Elon Musk Is Trying to Save 12 Boys Trapped Inside a Thai Cave
On June 23rd, a youth soccer team of 12 boys was reported missing after venturing into a cave at the Khun Nam Nang Non Forest Park in Chiang Rai, Thailand. The team, led by their 25-year-old coach, has been trapped deep inside the cave after a downpour prompted flooding, leaving them marooned. Rescue efforts have been mobilized, with dozens of Thai Navy SEALs dispatched by the government to provide relief in the form of food and supplies while the waters recede.
Now, with the rescue effort becoming something of an international spectacle, even tech tycoon Elon Musk is poised to offer help. On Thursday, the Space X, Tesla and Boring Company chief tweeted that he was sending engineers to Thailand, hoping to use science to wrest the boys from their plight.
SpaceX & Boring Co engineers headed to Thailand tomorrow to see if we can be helpful to govt. There are probably many complexities that are hard to appreciate without being there in person.— Elon Musk (@elonmusk) July 6, 2018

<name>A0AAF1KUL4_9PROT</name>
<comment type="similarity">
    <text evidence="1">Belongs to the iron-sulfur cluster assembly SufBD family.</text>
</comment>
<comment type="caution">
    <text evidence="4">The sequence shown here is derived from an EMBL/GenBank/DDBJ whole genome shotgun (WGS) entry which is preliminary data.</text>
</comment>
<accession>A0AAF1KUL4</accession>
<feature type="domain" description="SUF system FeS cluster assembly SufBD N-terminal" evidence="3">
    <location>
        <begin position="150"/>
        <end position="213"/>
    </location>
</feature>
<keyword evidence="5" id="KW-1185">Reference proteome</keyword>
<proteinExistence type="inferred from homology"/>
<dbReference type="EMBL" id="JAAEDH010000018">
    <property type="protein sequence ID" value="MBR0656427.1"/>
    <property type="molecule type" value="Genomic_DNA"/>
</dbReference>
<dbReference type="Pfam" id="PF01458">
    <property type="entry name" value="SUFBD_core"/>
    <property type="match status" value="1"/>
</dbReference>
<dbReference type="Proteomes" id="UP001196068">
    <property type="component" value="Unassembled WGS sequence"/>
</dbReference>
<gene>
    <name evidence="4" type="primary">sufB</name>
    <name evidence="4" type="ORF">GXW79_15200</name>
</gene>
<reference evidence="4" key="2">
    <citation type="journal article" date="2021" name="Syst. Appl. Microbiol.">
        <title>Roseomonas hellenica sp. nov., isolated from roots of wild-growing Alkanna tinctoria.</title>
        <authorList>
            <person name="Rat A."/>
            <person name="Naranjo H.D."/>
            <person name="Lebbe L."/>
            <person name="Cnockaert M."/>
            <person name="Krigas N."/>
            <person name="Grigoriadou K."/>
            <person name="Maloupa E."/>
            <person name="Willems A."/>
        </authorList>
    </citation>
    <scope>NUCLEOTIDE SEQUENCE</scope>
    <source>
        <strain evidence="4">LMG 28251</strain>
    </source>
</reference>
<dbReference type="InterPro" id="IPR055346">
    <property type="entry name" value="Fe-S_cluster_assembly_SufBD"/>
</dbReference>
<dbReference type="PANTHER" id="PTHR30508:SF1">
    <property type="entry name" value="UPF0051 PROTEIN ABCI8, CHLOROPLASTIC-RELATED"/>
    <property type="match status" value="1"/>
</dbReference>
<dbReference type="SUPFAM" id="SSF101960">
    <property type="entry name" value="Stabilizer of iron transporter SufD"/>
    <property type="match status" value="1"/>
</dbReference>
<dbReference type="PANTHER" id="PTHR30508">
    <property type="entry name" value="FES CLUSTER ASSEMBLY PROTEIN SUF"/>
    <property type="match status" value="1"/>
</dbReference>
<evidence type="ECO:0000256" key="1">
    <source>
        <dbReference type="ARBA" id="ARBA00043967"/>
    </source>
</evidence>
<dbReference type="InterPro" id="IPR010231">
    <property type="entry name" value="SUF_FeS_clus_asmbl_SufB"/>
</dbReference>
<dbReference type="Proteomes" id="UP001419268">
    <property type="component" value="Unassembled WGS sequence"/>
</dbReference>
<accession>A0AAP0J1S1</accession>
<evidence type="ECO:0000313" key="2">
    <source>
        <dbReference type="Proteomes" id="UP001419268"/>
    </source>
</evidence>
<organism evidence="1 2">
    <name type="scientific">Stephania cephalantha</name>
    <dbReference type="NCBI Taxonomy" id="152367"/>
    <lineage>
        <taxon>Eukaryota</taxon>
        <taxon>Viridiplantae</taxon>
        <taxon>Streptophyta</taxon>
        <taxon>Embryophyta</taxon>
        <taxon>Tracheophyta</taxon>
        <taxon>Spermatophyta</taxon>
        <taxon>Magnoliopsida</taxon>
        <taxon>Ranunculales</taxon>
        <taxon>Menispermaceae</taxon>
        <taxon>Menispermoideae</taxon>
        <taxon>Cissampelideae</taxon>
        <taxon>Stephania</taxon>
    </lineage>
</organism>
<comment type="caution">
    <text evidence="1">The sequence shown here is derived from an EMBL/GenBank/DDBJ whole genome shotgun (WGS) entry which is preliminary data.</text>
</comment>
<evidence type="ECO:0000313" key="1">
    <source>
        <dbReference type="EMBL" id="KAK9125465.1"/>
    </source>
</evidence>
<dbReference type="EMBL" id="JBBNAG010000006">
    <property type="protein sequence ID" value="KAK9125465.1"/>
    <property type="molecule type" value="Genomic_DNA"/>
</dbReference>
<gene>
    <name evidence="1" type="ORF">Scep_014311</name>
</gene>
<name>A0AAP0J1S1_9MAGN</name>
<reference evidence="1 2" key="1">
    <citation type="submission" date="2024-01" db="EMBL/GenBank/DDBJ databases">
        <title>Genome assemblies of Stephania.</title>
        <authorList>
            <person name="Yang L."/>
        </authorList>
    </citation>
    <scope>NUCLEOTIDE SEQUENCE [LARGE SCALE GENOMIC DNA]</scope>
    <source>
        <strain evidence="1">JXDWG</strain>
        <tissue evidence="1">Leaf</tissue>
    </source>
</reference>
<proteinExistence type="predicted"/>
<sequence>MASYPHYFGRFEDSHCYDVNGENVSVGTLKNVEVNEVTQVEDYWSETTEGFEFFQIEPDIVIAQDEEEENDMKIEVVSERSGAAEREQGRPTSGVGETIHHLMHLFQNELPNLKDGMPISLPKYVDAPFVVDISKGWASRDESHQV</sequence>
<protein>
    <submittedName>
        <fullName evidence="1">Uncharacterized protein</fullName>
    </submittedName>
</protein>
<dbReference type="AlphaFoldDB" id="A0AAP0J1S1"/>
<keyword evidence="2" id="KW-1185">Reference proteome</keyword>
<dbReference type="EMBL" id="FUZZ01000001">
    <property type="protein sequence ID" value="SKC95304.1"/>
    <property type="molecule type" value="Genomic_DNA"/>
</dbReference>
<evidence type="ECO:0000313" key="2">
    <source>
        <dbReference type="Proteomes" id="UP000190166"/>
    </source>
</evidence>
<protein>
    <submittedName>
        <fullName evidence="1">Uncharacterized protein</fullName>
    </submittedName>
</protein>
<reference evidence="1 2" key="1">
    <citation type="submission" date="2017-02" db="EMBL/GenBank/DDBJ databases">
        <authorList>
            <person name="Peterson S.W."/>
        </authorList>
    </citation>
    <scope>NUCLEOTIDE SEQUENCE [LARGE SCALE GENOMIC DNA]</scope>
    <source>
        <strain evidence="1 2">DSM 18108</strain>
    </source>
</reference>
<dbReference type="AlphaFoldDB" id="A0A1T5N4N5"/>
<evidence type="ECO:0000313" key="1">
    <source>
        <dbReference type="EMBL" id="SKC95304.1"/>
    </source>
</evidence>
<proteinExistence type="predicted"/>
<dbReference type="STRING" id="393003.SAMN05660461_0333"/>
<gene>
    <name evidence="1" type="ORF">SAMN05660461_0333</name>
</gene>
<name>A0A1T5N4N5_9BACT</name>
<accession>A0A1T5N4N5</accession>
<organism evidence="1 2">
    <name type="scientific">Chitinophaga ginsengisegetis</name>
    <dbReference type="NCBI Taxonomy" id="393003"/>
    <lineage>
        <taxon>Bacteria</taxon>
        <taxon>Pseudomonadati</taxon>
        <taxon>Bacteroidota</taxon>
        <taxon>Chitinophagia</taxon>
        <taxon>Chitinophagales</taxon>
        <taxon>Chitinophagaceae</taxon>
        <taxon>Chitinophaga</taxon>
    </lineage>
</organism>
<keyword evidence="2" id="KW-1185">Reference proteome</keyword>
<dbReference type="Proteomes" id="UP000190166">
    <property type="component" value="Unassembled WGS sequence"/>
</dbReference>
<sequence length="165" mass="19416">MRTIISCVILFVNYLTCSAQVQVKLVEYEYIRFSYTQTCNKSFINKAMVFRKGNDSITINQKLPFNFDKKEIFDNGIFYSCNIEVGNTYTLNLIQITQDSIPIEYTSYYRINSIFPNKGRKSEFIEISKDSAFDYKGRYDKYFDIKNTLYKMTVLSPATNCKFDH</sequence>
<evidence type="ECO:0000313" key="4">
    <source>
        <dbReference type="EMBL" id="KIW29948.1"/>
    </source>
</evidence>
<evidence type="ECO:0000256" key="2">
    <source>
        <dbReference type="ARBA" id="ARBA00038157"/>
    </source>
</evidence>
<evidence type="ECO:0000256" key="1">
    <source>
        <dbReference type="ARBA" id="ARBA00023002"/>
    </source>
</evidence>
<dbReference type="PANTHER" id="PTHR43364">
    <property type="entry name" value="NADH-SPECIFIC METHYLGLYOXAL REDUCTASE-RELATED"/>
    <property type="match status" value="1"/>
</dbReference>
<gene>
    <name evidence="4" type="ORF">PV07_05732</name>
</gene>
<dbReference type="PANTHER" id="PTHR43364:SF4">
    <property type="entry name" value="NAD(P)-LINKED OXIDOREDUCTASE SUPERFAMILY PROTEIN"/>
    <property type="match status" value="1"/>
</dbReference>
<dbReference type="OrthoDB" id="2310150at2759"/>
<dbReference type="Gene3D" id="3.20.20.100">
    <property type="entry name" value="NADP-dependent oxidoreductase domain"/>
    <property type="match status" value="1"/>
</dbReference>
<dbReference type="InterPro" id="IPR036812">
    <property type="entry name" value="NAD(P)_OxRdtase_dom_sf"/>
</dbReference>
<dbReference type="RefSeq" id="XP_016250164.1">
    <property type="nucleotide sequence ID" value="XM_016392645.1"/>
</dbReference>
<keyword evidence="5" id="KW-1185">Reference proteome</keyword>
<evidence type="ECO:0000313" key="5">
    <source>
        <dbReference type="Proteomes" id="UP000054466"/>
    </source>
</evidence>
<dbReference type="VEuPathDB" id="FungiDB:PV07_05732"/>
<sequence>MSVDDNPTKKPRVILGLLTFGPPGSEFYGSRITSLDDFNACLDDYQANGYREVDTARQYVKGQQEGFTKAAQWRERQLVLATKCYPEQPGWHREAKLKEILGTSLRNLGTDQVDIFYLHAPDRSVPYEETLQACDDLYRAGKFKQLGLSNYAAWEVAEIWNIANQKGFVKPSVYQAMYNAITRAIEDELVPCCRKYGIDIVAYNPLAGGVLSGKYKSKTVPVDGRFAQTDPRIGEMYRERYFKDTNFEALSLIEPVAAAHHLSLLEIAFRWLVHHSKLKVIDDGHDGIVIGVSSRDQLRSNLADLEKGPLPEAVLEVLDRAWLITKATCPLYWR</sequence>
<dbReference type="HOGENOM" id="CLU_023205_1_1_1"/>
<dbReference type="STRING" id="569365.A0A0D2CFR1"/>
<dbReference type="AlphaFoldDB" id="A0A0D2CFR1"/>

Per CNN, the Thai government confirmed Musk's team was en route to the site, writing on its Facebook page: "Elon Musk will send his team to Thailand tomorrow (7th July) to help in cave rescue. He may provide services for location tracking, water pumping or battery power."
With the relief efforts turning deadly -- a former Thai Navy diver who volunteered in the rescue mission died, it was confirmed Friday -- Musk is proffering some of his hifalutin science to ward off the danger. Namely, he's suggesting that a "nylon tube" could potentially create an "air tunnel" similar to a "bouncy castle" that the boys could use to wade beneath the waters and reach their salvation.
Maybe worth trying: insert a 1m diameter nylon tube (or shorter set of tubes for most difficult sections) through cave network & inflate with air like a bouncy castle. Should create an air tunnel underwater against cave roof & auto-conform to odd shapes like the 70cm hole.— Elon Musk (@elonmusk) July 6, 2018
While Musk sending engineers to help with the rescue surely comes in good faith, the means he's suggesting might look like an extravagance when stacked up against the situation's grim reality. The odds aren't in his favor either, especially with more rainfall expected in the immediate future.